Mentorship is going to be a major pillar of of Black in Corporate. Applications recently opened on the website for both mentees and mentors, to begin the program in November. (The application will remain live on the site, for candidates that want to be considered for the second class, which begins in February 2021.) Obviously, IRL meet-ups aren't an option right now, so the plan is to have an external platform hosted on the Black in Corporate website where mentees can connect with their mentors — who come from a range of backgrounds and industries — virtually, a minimum of twice a month for hour-long sessions. (At the end, there will be an opportunity to send a review to Black in Corporate, so they can incorporate any feedback into the following mentorship class.)
There are advantages to this format, Stewart argues: “Typically, you might meet over coffee with a mentor, or you might go and visit them. But being virtual opens the playing field up, where it's just not the people that are in New York, L.A. or the bigger cities — you can literally be anywhere and be paired with someone that's higher up in their career, that's established, that has been doing this for a while.'
Stewart herself won't be a mentor during this first round. (She wants to oversee the process and make sure everything's going smoothly, while also working on a few other Black in Corporate projects that are coming down the pipeline.) But she's obviously very invested in the mentorship program. "I wish I would have had people that helped me along and guided me," she says. "To give that back to another younger individual, it’s going to be profound and do wonders for them for their career."
She's been blown away by the interest she's gotten from people to be mentors. "I couldn't believe how many people signed up," she tells us. "I'm thinking to myself, 'These are some amazing people who are giving up their time freely.' It's one thing for me to start this myself and put my all into it, but for other people to come along, especially other Black individuals — that, to me, is so inspiring, to know that we all understand, we've all been in these same places before and want to help another person that we might not even know."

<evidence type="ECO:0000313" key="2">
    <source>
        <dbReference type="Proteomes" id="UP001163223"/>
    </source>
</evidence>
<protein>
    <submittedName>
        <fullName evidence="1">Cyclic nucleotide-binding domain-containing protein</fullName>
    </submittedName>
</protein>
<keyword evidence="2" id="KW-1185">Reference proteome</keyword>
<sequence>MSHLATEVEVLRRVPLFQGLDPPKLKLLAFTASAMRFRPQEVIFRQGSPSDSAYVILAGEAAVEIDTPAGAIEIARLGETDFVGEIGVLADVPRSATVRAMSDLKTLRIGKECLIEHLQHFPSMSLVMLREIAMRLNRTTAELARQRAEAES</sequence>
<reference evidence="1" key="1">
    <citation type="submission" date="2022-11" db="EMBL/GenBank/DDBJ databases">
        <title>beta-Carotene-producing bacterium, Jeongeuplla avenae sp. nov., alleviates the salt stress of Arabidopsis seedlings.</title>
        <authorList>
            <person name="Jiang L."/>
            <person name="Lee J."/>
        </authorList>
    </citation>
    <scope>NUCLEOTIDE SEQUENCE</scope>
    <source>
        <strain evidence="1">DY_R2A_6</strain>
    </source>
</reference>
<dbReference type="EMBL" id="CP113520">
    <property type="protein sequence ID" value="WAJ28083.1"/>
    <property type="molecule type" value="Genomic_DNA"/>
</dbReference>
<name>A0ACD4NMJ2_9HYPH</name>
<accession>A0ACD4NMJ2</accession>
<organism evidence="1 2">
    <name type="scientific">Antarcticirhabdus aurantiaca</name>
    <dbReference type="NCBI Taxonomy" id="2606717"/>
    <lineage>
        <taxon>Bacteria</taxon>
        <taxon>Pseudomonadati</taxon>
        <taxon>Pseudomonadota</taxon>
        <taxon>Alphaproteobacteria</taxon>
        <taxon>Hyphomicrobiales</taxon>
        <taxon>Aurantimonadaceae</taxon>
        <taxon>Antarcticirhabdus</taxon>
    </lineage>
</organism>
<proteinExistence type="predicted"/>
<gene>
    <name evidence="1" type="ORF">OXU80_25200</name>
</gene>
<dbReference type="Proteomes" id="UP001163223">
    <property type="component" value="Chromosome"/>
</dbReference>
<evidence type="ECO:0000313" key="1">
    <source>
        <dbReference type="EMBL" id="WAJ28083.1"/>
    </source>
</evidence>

Mentors in the inaugural round include Ezinne Okoro, global chief inclusion, equity and diversity officer at Wunderman Thompson; Neahle Jones, head of L'Oréal USA School of Excellence for Marketing and Digital; Sarissa Thrower, communications lead at Instagram; Melanie Gatewood, director multicultural merchandising and segmentation at Target; Dr. Rhonda Mattox, chief medical officer and psychiatrist; Dana Oliver, beauty director at Yahoo; Anika Joseph, director of rooms at Omni Atlanta at CNN Center; Courtney Richardson, creative director of Paper; Nourbese Joseph, CEO and founder of People Strategy Reimagined; Christopher Lacy, CEO of Christopher Lacy Consulting; Cheyenne Beam, associate director of strategic media relations at Island Records; David Rosario, HR manager at Kaplow Communications; Justin Dwayne Joseph, digital media and creative executive; and Christian Mitchell, creative strategist and Brand Innovator.
"At the end of the day, it's about providing those with a disadvantage a greater opportunity to thrive within a company," Stewart says of the program. "Whether you decide to pursue something in fashion or in engineering or in tech, you have someone that you can count on and come back to, that you've learned from and hopefully have built a substantial connection with, that can lead to something else."